Friday, August 28, 2009

Duly Noted: Canada's Art Biases

Sometimes it's hard to put one's finger on regional/national art trends when one's living in the thick of same. So I've been wanting to post the following, rather astute, observations from Windsor Biennial curator Lee Rodney for some time now. For me, they really helped peg the standard-bearing idiom in the Canadian scene right now... post-conceptualism.

Here, an interview with Bryne McLaughlin from, Rodney elaborates:

Detroit is an exceptionally difficult place to read as an outsider and it has taken me the better part of five years to piece together and comprehend the city’s aesthetic tendencies. Conceptualism had no lasting impact and a lot of work is made up from the material history of the region—thus assemblage has become a dominant trend. When you start to understand the history of the region, it makes sense that artists working in the last four decades probably had no time for the abstractions of conceptualism. I can think of no parallel in Canada and I think both external jurors (David Diviney and Mathieu Beauséjour) were a bit perplexed by many of the submissions which seemed like a bad hangover from Abstract Expressionism: Joseph Cornell meets Jackson Pollock.

On the other hand, post-conceptualism is the dominant idiom in contemporary Canadian art and Iain Baxter& has had a major impact on pretty much everyone living and working in Windsor. The two cities are pretty disjointed in this respect and it’s impossible to suggest that there is a common regional approach of any kind. One of the aims of the Windsor Biennial is to get more dialogue going between the two cities. In the future it might be interesting to broaden the scope in terms of the region the Windsor Biennial could represent. Windsor has much in common with cities in the Rust Belt and the economic and cultural issues facing places like Cleveland or Buffalo are very similar. Hamilton is also interesting in this framework even though it is very close to the Greater Toronto Area.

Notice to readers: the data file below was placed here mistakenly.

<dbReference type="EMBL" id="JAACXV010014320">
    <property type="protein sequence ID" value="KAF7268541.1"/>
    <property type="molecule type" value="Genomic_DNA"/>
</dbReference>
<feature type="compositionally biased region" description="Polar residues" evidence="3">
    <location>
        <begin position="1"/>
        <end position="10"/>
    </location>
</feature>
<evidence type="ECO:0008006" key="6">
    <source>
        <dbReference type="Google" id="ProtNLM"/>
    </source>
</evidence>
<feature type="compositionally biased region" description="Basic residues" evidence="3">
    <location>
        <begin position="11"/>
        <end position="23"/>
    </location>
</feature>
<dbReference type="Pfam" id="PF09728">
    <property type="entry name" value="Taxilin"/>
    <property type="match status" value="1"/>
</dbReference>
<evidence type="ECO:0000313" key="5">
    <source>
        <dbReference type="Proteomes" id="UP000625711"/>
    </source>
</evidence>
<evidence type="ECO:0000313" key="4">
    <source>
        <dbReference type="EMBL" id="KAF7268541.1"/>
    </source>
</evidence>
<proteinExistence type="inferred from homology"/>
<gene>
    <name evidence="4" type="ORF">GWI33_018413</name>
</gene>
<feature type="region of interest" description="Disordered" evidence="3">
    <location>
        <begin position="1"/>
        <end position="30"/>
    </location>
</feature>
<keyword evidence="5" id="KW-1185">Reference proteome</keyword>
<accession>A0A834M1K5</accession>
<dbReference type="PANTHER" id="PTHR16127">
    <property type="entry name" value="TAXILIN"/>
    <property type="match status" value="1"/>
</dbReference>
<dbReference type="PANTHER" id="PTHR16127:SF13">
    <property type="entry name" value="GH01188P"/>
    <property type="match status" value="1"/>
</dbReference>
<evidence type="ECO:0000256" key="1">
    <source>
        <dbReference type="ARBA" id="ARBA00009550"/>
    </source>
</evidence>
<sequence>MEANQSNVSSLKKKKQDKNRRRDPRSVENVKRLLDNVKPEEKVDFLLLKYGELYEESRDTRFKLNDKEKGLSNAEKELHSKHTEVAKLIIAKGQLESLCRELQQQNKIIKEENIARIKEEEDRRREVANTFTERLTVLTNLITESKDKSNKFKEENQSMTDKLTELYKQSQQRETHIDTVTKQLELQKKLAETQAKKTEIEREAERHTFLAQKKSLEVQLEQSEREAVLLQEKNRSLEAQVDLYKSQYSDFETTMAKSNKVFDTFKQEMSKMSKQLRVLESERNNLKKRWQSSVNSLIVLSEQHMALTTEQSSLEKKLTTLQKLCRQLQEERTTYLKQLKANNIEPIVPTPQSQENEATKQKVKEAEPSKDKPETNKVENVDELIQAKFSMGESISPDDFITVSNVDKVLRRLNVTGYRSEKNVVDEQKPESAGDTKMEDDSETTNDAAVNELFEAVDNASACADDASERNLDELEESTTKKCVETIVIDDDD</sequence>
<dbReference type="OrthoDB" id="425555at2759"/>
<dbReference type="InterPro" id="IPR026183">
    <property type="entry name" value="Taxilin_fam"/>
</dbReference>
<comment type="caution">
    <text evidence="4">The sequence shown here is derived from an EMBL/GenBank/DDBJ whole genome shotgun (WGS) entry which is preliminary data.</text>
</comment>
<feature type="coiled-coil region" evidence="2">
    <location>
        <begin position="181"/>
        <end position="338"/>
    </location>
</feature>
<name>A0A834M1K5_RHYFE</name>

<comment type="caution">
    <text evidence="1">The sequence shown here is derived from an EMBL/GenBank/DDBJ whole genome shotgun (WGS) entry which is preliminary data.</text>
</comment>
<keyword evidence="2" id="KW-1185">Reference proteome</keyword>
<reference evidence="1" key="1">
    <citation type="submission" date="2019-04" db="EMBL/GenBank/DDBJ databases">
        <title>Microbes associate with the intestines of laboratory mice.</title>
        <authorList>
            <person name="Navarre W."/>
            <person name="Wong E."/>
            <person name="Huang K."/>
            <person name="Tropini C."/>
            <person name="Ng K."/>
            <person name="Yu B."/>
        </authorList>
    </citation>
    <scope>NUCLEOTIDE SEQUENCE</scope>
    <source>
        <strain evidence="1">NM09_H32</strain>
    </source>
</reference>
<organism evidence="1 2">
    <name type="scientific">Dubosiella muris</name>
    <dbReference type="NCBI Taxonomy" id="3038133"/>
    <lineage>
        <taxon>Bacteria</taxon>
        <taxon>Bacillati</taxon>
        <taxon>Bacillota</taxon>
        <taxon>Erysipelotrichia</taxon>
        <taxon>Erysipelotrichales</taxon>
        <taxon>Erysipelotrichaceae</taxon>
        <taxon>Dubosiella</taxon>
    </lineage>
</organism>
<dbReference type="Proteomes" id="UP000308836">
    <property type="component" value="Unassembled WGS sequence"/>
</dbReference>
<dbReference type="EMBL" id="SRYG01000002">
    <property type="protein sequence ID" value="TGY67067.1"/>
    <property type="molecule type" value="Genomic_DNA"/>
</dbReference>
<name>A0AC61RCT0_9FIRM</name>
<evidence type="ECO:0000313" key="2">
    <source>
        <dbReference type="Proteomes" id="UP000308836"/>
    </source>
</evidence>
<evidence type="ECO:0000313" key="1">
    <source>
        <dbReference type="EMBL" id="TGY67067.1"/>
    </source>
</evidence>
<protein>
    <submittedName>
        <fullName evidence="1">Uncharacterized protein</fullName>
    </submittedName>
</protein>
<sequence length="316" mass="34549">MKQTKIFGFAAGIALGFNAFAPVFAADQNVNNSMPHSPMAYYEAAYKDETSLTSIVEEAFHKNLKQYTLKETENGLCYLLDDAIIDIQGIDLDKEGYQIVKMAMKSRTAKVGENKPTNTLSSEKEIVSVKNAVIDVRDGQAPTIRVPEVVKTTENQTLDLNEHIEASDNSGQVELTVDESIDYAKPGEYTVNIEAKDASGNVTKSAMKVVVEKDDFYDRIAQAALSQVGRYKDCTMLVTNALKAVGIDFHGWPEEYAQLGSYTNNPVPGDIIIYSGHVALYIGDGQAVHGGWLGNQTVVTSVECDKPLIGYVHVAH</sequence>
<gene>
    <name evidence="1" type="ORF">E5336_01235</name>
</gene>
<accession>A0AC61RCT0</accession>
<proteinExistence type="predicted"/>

Image of the "bias circle" from the University of Otago

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